Section 2.03(b) of the PSA sets forth plaintiff's obligation to provide notice of a Rep breach. It reads, in pertinent part: " If . . . [plaintiff] discovers . . . or received notice of a breach of any representation or warranty . . . [it] shall give prompt written notice of such . . . Breach . . . to . . . [defendant] . . . and shall request in writing that [defendant], not later than 90 days after . . . [defendant's] receipt of such notice . . ., (i) cure such . . . Breach . . ., (ii) repurchase the affected Mortgage Loan . . . or (iii) substitute a Qualified Substitute Mortgage Loan . . . ." PSA § 2.03(b) (emphasis added). Thus, Section 2.03(b) clearly states that plaintiff must provide defendant with written notice of any Rep breach, and must allow defendant 90 days after it receives such notice to implement one of the three remedy options.[11]

Defendant's obligation to remedy a Rep breach is therefore conditioned upon the receipt of plaintiff's notice. Section 6.5 of the MLPA confirms this point. It reads, in pertinent part: " Upon notice [of any Breach], [defendant] shall, not later than 90 days from . . . [defendant's] receipt of the notice . . ., (i) cure such Breach . . ., (ii) repurchase the affected Mortgage Loan . . . or (iii) substitute a Qualified Substitute Mortgage Loan . . . ." MLPA § 6.5 (emphasis added). Thus, there is no question that notice is required before defendant is bound to remedy a Rep breach. Had the parties intended otherwise, they certainly knew how to say so. Section 6.5 of the MLPA and Section 2.03(b) of the PSA condition defendant's obligation to remedy a different type of breach -- one not at issue in this litigation -- on defendant's receipt of notice or its own discovery of the breach. See MLPA § 6.5; PSA § 2.03(b)(ii).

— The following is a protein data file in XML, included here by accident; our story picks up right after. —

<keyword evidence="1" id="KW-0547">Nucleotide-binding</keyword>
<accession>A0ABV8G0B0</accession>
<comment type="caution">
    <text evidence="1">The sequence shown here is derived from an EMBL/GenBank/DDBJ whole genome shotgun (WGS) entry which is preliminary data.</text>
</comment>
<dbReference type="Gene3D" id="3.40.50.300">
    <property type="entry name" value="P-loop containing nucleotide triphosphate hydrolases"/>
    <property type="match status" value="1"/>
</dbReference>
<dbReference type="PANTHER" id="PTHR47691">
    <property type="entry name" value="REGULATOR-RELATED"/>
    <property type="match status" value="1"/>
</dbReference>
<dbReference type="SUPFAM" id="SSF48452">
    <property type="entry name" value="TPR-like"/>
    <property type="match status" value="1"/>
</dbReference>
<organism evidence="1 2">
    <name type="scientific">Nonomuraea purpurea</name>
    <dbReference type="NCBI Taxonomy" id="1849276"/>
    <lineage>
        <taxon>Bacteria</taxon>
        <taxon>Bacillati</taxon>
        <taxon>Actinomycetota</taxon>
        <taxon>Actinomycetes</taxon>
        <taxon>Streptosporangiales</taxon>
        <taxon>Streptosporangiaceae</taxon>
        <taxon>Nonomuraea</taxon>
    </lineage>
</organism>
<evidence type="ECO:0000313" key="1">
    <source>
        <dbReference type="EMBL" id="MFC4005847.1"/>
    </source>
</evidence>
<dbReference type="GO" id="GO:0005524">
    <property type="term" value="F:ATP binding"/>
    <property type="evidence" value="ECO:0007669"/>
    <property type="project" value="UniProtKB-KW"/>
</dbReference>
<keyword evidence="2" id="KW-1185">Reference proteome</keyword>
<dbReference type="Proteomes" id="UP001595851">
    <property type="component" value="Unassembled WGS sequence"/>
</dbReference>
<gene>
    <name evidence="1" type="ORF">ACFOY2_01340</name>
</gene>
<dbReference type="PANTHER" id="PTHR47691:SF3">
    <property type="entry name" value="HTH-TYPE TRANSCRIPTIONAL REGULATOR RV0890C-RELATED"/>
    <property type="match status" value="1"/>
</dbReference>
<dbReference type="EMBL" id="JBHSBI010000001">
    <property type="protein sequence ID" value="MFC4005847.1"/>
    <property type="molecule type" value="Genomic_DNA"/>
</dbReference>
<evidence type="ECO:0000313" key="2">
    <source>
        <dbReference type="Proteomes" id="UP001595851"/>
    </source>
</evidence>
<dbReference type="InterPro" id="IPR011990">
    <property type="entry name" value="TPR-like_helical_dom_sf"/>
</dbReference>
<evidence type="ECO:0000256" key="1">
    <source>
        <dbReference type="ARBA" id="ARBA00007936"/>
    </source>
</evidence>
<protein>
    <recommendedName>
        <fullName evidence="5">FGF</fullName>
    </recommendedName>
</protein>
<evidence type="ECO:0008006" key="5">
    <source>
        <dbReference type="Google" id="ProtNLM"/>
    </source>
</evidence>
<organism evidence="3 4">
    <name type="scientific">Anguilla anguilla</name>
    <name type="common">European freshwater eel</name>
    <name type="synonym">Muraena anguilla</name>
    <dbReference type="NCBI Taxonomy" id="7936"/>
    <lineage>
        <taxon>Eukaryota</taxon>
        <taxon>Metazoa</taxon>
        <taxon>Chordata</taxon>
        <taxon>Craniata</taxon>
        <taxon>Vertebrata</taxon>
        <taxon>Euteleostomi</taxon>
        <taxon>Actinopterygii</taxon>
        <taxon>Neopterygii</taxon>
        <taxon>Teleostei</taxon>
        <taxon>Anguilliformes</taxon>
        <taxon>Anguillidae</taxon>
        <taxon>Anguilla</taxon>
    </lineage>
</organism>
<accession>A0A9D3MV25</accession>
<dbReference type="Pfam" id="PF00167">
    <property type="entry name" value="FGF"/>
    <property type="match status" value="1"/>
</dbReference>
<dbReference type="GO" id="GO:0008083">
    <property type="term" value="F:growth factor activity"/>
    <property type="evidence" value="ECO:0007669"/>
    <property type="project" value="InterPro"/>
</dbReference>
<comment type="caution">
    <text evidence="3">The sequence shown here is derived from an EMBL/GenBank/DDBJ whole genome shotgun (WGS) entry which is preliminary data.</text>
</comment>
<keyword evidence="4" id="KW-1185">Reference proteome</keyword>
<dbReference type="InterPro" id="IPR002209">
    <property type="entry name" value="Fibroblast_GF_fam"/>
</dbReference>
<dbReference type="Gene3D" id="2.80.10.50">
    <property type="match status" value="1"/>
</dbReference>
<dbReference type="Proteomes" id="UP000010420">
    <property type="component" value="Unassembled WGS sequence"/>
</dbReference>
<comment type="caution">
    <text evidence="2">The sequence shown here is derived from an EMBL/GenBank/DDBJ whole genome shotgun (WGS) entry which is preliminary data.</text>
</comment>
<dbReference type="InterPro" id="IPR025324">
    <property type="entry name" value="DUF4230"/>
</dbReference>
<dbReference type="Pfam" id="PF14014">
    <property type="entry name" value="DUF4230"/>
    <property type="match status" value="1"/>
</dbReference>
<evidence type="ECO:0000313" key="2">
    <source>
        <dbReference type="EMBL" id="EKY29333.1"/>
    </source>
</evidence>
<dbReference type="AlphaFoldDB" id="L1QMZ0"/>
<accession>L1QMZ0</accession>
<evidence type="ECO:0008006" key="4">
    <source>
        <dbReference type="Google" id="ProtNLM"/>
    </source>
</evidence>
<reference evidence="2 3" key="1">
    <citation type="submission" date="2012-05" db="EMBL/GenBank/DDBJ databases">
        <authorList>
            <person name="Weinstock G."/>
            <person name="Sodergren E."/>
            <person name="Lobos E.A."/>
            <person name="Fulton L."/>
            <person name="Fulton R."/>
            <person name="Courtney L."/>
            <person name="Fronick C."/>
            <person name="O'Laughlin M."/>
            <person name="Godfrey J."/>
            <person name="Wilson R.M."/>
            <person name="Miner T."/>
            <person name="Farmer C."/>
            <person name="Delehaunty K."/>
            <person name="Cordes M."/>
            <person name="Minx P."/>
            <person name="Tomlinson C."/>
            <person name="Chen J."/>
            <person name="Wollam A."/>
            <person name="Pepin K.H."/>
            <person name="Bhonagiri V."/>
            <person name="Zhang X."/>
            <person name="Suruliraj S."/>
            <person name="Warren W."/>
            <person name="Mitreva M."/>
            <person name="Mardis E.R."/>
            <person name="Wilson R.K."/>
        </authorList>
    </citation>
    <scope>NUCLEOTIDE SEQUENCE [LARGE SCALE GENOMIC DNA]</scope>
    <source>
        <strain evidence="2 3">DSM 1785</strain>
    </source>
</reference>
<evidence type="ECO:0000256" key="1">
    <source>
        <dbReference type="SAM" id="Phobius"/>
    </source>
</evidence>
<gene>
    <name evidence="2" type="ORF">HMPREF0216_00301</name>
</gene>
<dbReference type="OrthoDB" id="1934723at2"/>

The fact that defendant's obligation to remedy a Rep breach is triggered exclusively by receipt of notice, and not also by discovery, is significant. Indeed, in other CMBS cases, courts have distinguished between these two types of obligations: those that are triggered only by receipt of notice have been found to constitute a condition precedent, see, e.g., Bank of N.Y. Mellon Trust Co., at *46; Morgan Guar. Trust Co. v. Bay View Franchise Mortg. Acceptance Co., No. 00 Civ. 8613 (SHS), at *15 (S.D.N.Y. Apr. 23, 2002); whereas those that are triggered by either receipt of notice or discovery have not, see, e.g., Trust for Certificate Holders of

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Merrill Lynch Mortg. Passthrough Certificates Series 1999-Cl v. Love Funding Corp., No. 04 Civ. 9890 (SAS), at *32 (S.D.N.Y. 2005); LaSalle Bank, at *14-15.